Living en pleine campagne, the animal kingdom is in daily evidence. Some animals are more welcome than others. The baby hedgehogs living under a bush by our kitchen door, the red squirrels and the hares are delightful. I love to see the deer leaping like creatures from a medieval book of hours but I’m not so keen when they eat my shrubs. The wild boar are a pest and dig up everything. Now it’s time to wage war on another vexation – moles.
Previously, they have been satisfyingly discreet, keeping their burrowing to the edge of our lawn. The odd molehill was easily flattened. The finely-sifted earth also supplemented the very poor soil around the garden. We congratulated ourselves on our moles’ good behaviour compared to those that plagued our friends.
This year, the moles (taupes) have changed comportment. They are advancing rapidly towards the centre of the lawn – coming perilously close to some shrubs that I have been nurturing against the depredations of deer. They had already done for some peach trees near the field border, presumably by destroying their roots. Those trees were in the wrong place and never gave decent fruit anyway. But now I am starting to gear up for a declaration of war.
Before I cut the grass last week I had to spend an hour dealing with the molehills (taupinières). Not only were there dozens of heaps of soil – some quite large – but also the moles’ underground tunnels threatened to undermine a whole area of the lawn. The only bright spot was that I filled a wheelbarrow with useful soil.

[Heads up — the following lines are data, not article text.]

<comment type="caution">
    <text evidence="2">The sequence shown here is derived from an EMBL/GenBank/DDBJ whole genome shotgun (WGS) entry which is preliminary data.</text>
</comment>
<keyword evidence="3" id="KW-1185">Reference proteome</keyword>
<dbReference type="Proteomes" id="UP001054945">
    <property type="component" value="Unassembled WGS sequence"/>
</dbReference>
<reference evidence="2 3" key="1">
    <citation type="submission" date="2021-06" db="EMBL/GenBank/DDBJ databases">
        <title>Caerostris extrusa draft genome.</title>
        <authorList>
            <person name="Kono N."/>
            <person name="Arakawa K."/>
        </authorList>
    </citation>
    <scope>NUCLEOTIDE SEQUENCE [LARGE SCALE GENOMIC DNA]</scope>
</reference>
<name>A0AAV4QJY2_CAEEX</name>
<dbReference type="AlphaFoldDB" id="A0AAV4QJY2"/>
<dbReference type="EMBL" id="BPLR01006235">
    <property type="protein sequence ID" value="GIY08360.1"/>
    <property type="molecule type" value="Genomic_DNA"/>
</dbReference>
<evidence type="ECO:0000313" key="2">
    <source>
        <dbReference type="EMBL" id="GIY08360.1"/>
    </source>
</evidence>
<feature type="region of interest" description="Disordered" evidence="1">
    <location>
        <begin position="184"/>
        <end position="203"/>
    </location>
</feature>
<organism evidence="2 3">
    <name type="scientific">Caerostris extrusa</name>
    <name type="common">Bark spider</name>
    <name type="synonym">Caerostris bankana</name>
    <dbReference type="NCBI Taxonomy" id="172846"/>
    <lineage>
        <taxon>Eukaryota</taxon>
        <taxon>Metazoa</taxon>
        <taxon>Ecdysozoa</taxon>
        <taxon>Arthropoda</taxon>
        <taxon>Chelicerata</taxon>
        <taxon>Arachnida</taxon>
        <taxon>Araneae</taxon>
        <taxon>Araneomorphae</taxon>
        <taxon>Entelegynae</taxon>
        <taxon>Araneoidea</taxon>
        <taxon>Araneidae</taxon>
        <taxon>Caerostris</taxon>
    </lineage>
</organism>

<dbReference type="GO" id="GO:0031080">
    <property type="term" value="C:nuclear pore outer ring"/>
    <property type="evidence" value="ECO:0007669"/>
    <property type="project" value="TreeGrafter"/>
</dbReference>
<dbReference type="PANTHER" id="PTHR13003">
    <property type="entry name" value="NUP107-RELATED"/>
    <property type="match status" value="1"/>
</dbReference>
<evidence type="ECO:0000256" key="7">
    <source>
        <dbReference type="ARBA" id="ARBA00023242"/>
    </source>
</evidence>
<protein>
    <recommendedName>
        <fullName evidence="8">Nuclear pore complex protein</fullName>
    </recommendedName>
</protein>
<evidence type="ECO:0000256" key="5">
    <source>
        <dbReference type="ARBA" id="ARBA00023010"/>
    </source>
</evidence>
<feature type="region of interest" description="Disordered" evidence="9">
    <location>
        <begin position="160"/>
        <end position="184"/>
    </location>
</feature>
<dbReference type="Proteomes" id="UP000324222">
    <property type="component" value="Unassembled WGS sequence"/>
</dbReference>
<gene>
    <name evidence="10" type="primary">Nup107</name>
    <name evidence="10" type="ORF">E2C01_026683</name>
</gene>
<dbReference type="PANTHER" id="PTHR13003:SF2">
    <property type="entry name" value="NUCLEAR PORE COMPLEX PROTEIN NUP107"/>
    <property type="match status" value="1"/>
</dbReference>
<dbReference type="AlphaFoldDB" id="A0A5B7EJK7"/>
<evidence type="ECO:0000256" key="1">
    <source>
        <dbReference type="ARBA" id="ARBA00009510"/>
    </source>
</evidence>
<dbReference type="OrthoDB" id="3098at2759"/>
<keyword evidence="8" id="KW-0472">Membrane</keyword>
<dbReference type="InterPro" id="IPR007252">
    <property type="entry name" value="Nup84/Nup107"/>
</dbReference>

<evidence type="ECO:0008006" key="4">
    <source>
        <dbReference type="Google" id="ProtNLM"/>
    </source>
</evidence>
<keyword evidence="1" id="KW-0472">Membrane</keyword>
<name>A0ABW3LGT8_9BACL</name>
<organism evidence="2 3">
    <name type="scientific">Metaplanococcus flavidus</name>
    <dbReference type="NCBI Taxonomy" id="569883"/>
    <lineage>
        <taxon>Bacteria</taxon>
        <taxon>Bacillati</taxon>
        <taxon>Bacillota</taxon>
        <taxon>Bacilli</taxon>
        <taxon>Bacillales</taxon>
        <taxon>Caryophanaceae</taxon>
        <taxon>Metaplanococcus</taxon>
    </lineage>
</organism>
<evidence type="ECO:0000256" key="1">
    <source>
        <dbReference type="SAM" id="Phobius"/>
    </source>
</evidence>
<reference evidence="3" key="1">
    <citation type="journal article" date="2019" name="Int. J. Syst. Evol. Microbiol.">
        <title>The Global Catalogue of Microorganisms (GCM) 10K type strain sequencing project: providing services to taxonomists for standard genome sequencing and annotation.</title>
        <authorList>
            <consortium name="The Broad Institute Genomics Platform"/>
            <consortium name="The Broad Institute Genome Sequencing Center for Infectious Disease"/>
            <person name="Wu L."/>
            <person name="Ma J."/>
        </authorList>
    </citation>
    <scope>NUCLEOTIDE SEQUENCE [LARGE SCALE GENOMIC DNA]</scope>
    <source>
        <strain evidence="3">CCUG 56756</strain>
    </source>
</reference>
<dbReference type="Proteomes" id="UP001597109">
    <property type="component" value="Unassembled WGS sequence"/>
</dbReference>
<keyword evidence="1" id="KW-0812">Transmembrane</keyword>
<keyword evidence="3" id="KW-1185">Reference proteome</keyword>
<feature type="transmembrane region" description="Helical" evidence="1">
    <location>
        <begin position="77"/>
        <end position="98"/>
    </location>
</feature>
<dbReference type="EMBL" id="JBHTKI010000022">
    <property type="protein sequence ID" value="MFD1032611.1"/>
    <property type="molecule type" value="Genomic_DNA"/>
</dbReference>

But how do you stop moles making a mockery of your lawn – already far from resembling a bowling green? Take a trip to Pôle Vert, the chain of garden and agricultural equipment suppliers, and you’ll find all kinds of remedies. They range from poison to explosives. I don’t want to kill them, just make them go away. If you have a foolproof anti-mole remedy that doesn’t involve massacre, please share it with us.
The life of a mole
The surrounding pastures must be full of moles. According to my Guide de la faune et de la flore (a useful book for identifying and naming animals and plants in French) moles dig a complex network of tunnels with a central chamber at the hub. They are solitary and very territorial creatures and fierce in protecting their domains. They live mostly on earthworms, insects, larvae and snails (the latter prey being a point in their favour).
You rarely see live moles. They spend their lives mostly underground. The nearest I have come here is seeing a molehill pulsating – like a mini volcano erupting – as the mole pushed up the soil. In England once, I found a dead mole in a wood. The cause of death was not obvious, since it appeared to be unharmed. Its coat was glossy grey-black. In French, taupe is also a colour.
Moles in history
The Jacobites used to drink a secret toast to ‘the little gentleman in black velvet’. William III’s horse stumbled on a molehill and William died in 1702 of complications following a broken collar bone. My researches on Google to find similar stories in France turned up only tales about spies or beauty spots (graines de beauté). I’d appreciate hearing any anecdotes to do with France.
By the way, don’t call anyone une vieille taupe in French, unless you want to insult them. It means ‘old bag’.
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